I shouldn't even have to say this, but helping disadvantaged people is a good thing. The Bible is very clear on the subject.

"Speak up for those who cannot speak for themselves, for the rights of all who are destitute. Speak up and judge fairly; defend the rights of the poor and needy." - Proverbs 31:8-9

San Francisco's approach to dealing with the poor is in fact detrimental to the poor.

"Whoever oppresses the poor shows contempt for their Maker, but whoever is kind to the needy honors God." - Proverbs 14:31

"Looking at his disciples, [Jesus] said: "Blessed are you who are poor, for yours is the kingdom of God. Blessed are you who hunger now, for you will be satisfied. Blessed are you who weep now, for you will laugh." - Luke 6:20-21

San Francisco's approach to dealing with the poor is in fact detrimental to the poor. Walk around the city and you'll see a lot of thousand-dollar tents that function as homes, gifts from good-natured but ultimately misguided people, who function more as enablers than rescuers. The city has set up injection sites, where homeless heroin addicts are provided with clean syringes and allowed to shoot up without punishment. May God bless them. And may we help them in a better way.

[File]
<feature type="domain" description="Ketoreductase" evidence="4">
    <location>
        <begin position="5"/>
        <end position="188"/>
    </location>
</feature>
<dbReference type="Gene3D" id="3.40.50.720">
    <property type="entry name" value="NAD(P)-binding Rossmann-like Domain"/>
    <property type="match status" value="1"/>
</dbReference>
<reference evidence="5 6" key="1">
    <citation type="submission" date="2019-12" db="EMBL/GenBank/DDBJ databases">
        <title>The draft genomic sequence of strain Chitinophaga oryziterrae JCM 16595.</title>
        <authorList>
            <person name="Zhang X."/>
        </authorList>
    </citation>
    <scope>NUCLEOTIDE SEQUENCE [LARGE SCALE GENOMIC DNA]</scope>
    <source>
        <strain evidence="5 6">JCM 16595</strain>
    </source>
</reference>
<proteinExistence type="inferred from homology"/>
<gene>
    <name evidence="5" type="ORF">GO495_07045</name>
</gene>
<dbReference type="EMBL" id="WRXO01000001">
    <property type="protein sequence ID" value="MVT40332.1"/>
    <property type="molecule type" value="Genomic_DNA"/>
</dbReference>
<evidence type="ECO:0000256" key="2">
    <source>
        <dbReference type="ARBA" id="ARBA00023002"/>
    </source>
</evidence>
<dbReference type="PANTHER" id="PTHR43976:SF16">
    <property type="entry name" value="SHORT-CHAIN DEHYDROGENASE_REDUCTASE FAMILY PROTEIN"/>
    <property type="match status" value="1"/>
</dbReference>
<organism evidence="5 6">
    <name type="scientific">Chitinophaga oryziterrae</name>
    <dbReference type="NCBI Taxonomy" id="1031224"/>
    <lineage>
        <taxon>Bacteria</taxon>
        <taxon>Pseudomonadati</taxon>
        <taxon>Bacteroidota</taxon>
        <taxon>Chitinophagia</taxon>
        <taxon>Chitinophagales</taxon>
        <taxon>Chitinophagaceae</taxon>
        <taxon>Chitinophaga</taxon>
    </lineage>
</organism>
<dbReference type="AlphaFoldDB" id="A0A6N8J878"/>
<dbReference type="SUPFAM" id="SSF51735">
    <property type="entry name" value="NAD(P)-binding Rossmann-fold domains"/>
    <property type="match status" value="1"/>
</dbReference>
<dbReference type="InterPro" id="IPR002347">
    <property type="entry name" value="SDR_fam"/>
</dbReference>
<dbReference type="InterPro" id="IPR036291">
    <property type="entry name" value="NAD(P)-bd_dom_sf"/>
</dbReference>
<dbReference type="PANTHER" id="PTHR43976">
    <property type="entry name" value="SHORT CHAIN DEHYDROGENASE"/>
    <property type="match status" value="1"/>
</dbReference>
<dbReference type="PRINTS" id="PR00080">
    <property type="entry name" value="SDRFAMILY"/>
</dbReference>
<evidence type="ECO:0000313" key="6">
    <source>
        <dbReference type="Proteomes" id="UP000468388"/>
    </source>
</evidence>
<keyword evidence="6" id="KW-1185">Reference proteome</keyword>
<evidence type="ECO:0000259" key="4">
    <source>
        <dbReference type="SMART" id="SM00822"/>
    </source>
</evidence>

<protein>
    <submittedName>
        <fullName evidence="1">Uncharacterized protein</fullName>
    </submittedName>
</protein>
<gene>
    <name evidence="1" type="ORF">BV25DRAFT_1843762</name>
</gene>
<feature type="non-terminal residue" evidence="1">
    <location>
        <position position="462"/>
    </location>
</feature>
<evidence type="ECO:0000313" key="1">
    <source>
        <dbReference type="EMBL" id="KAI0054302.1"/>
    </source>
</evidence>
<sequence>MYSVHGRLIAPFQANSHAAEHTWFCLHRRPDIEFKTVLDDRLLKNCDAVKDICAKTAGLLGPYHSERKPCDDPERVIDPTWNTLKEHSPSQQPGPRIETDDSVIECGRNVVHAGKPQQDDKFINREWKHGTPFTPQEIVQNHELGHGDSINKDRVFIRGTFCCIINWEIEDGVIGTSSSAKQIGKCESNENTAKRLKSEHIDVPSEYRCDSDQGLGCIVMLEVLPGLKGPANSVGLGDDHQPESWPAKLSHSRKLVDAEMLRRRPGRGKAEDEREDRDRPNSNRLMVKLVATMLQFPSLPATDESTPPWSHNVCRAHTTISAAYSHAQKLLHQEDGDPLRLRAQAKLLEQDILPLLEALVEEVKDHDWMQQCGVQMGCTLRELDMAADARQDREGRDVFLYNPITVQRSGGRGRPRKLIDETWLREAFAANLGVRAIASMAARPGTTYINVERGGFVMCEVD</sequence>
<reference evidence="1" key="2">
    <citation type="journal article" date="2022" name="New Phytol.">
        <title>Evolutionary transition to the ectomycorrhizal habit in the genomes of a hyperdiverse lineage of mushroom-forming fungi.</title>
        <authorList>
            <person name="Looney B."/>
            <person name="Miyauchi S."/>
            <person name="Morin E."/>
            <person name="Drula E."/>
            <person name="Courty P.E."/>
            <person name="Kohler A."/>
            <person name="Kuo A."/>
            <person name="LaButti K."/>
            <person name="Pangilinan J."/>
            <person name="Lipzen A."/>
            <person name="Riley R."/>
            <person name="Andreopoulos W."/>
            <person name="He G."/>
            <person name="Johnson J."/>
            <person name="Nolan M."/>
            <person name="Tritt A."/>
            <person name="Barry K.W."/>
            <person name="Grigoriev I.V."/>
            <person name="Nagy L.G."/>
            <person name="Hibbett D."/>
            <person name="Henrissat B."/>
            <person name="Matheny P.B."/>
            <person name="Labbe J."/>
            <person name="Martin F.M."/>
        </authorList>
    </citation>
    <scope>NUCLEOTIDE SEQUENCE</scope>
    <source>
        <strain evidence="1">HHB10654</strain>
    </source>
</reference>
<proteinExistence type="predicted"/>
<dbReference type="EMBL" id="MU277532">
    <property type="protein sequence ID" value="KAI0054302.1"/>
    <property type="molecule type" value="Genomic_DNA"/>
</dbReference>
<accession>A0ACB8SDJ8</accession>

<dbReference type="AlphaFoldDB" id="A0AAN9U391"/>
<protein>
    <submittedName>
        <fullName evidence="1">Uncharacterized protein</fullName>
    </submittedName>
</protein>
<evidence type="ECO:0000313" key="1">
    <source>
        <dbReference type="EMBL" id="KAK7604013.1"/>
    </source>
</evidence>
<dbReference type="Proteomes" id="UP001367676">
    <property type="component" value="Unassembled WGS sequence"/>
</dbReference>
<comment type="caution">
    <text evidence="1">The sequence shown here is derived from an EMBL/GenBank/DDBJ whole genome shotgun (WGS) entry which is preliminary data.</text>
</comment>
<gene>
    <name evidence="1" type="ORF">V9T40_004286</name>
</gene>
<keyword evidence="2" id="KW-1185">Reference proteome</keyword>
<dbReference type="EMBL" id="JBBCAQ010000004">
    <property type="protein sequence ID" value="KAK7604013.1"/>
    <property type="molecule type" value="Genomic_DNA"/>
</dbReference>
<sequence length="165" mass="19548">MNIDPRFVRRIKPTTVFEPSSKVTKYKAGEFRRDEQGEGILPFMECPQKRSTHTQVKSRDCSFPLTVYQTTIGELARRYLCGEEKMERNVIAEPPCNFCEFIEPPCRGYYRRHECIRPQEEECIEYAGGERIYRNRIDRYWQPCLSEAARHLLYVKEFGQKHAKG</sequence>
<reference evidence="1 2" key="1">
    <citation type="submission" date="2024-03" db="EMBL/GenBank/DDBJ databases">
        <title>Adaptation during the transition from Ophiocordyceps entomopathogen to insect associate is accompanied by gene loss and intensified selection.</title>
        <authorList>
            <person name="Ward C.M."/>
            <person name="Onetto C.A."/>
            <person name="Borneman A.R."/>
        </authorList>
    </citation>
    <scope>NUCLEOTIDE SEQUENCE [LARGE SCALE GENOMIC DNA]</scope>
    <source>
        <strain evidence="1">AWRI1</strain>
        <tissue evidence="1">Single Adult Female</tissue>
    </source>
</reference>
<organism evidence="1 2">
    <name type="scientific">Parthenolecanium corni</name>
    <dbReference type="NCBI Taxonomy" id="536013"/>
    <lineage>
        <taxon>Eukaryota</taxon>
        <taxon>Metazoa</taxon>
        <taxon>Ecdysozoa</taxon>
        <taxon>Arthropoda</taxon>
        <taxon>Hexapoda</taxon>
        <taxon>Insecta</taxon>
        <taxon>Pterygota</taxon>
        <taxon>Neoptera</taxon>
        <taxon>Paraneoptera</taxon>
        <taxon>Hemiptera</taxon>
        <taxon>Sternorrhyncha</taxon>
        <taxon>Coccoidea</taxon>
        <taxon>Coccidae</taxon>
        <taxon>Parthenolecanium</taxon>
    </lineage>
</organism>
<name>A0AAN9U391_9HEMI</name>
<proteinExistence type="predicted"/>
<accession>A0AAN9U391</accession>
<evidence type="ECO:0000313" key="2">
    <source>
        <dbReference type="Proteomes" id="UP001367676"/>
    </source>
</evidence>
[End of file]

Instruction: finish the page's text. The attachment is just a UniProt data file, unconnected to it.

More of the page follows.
Revolutions are started by youth. And the left is desperate for young blood, or, worse, for fresh blood. They're turning on their own.

As reported by the Los Angeles Times, Sen. Dianne Feinstein is more often considered too radical. In a show of force, California Democrats have chosen Feinstein's opponent, Kevin de León, over her.

RELATED: 'I remember thinking liberals were the good guys': Dave Rubin on why he really left the left

Lynne Standard-Nightengale, a member of the Amador County Democratic Central Committee, said she wanted to "send a message."

I just think we need a younger, progressive person there. The Democratic Party in California has moved to the left, and he personifies those values.